Sunday, May 13, 2007

Boxed Out

Bill Simmons ( ESPN columnist and author of Now I Can Die In Piece) had a few words to say about the growing decline of boxing, and why more young African-American athletes don’t want to be prizefighters anymore:

“Sure, it’s a completely corrupt sport that lacks any semblance of organization, but that’s been the case since, well, forever. The bigger issue? Lack of star power. American kids don’t grow up hoping to become the next Ali or Sugar Ray anymore; they’re hoping to become the next LeBron, Griffey, Brady or Tiger. The thought of getting smacked in the head for 20 years, soaked by the Don Kings of the world, then ending up with slurred speech and a constant tremor doesn’t sound too enticing. Fifty years ago, before anyone knew better, Allen Iverson might have been the deadliest middleweight alive and ended up broke and incoherent. In 2007, he’s worth tens of millions and there’s a chance he’ll be able to hold an articulate conversation when he’s 70.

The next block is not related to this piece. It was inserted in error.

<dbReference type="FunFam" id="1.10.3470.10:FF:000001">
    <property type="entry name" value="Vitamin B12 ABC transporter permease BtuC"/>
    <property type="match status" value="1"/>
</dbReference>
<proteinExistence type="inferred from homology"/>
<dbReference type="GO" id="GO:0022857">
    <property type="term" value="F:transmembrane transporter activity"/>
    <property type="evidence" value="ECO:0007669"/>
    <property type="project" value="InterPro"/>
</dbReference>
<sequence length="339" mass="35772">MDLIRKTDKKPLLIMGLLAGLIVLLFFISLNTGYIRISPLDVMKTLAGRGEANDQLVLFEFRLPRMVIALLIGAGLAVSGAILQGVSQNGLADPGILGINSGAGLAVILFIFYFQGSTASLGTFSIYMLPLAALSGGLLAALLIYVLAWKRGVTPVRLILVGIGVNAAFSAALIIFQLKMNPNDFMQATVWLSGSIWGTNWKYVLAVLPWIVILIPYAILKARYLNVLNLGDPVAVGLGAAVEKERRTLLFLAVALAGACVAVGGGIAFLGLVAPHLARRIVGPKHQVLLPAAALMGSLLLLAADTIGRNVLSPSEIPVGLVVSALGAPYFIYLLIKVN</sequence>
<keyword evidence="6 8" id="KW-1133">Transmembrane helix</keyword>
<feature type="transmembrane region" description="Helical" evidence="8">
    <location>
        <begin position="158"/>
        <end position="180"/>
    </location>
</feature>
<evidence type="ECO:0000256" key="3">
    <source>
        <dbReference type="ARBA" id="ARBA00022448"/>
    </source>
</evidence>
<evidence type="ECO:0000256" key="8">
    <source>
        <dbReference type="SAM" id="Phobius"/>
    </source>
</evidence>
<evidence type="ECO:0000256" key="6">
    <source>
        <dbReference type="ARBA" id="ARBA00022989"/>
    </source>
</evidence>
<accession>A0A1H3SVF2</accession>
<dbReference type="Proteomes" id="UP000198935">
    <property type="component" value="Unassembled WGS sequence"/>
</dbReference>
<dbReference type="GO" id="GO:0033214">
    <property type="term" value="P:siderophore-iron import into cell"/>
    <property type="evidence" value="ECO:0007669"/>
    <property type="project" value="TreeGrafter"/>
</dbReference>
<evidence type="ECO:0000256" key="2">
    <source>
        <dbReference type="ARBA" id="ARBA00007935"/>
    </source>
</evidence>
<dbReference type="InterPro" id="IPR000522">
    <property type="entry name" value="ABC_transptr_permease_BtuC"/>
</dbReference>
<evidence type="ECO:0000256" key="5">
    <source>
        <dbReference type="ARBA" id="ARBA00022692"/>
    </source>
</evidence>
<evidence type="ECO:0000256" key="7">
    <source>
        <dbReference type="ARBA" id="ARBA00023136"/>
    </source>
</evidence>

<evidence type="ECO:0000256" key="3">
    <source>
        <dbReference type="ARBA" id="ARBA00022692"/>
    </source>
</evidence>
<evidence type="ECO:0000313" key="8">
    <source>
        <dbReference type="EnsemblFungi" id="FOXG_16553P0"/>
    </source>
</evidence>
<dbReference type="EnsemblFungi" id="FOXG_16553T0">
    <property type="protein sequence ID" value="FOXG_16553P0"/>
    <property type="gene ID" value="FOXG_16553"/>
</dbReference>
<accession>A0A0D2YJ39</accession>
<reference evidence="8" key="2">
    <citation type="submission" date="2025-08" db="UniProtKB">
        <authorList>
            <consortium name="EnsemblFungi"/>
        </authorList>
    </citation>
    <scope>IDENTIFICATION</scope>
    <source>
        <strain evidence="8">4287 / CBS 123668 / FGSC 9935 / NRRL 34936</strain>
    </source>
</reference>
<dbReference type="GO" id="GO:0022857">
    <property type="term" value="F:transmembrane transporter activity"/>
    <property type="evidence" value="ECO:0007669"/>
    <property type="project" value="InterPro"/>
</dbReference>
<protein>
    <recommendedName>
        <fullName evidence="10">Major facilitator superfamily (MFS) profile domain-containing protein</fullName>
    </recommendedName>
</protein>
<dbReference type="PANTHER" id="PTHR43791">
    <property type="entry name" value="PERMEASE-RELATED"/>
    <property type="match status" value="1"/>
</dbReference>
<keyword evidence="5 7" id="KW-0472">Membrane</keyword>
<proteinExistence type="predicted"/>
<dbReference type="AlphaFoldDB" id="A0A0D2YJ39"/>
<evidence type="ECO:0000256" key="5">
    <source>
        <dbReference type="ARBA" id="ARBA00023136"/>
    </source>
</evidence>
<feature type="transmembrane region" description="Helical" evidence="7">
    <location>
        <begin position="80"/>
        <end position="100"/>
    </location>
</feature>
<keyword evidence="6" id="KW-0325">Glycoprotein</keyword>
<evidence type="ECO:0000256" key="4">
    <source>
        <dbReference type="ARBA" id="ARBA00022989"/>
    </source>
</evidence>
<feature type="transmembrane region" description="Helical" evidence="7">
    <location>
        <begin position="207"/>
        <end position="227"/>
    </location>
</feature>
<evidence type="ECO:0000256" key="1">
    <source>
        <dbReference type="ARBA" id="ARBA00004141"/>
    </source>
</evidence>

“Which scenario sounds more appealing to an inner-city kid with serious athletic chops? Take a guess. It’s ironic that Muhammad Ali–once upon a time our most popular athlete and a boxing ambassador–damaged the credibility of the sport more than anyone else by turning into a quivering mess. Maybe he is a great man, maybe he had a great career, maybe he was the warrior of warriors, but nobody wants to end up like him.”

Even as brutal as football is, at least the NFL doesn't make the players wear leather helmets anymore. Yeah, I used to be a fan, but I can't stand to see any more ex-boxers turned into zombies. Poor white and African-American men who want an athletic career can find easier--and more profitable--ways to make money. Oh, Bill? There ain't no "maybes". Ali did have a great career, and he is a great man. Now more than ever. It'd be easy for Ali to stay out of sight so he won't make people like you uncomfortable. If going out in public in spite of his debilitating condition isn't bravery, what is?